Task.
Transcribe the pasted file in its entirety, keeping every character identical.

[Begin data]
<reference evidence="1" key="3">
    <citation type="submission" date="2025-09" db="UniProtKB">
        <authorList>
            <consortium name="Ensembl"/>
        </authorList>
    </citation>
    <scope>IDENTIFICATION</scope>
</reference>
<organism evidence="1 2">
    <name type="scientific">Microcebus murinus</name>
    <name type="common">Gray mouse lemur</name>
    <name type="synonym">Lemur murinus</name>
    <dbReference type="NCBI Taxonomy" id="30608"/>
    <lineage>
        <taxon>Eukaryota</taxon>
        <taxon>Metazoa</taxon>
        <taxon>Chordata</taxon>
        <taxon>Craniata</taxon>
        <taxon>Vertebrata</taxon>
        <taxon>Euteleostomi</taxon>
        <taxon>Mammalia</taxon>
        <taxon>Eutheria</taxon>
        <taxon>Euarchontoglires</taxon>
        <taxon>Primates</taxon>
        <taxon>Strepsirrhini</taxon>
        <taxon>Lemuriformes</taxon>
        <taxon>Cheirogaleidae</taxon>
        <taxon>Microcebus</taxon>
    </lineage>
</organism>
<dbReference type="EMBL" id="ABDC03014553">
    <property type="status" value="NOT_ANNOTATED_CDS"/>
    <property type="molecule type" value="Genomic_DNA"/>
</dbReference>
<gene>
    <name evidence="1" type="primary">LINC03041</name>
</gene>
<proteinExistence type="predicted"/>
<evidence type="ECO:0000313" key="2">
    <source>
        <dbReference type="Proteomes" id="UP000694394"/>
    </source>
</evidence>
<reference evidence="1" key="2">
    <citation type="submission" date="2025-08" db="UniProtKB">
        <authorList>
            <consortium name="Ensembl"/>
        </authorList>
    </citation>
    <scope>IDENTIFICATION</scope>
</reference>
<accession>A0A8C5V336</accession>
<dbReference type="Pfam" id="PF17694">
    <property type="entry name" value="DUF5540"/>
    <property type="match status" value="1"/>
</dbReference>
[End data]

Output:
<reference evidence="1" key="3">
    <citation type="submission" date="2025-09" db="UniProtKB">
        <authorList>
            <consortium name="Ensembl"/>
        </authorList>
    </citation>
    <scope>IDENTIFICATION</scope>
</reference>
<organism evidence="1 2">
    <name type="scientific">Microcebus murinus</name>
    <name type="common">Gray mouse lemur</name>
    <name type="synonym">Lemur murinus</name>
    <dbReference type="NCBI Taxonomy" id="30608"/>
    <lineage>
        <taxon>Eukaryota</taxon>
        <taxon>Metazoa</taxon>
        <taxon>Chordata</taxon>
        <taxon>Craniata</taxon>
        <taxon>Vertebrata</taxon>
        <taxon>Euteleostomi</taxon>
        <taxon>Mammalia</taxon>
        <taxon>Eutheria</taxon>
        <taxon>Euarchontoglires</taxon>
        <taxon>Primates</taxon>
        <taxon>Strepsirrhini</taxon>
        <taxon>Lemuriformes</taxon>
        <taxon>Cheirogaleidae</taxon>
        <taxon>Microcebus</taxon>
    </lineage>
</organism>
<dbReference type="EMBL" id="ABDC03014553">
    <property type="status" value="NOT_ANNOTATED_CDS"/>
    <property type="molecule type" value="Genomic_DNA"/>
</dbReference>
<gene>
    <name evidence="1" type="primary">LINC03041</name>
</gene>
<proteinExistence type="predicted"/>
<evidence type="ECO:0000313" key="2">
    <source>
        <dbReference type="Proteomes" id="UP000694394"/>
    </source>
</evidence>
<reference evidence="1" key="2">
    <citation type="submission" date="2025-08" db="UniProtKB">
        <authorList>
            <consortium name="Ensembl"/>
        </authorList>
    </citation>
    <scope>IDENTIFICATION</scope>
</reference>
<accession>A0A8C5V336</accession>
<dbReference type="Pfam" id="PF17694">
    <property type="entry name" value="DUF5540"/>
    <property type="match status" value="1"/>
</dbReference>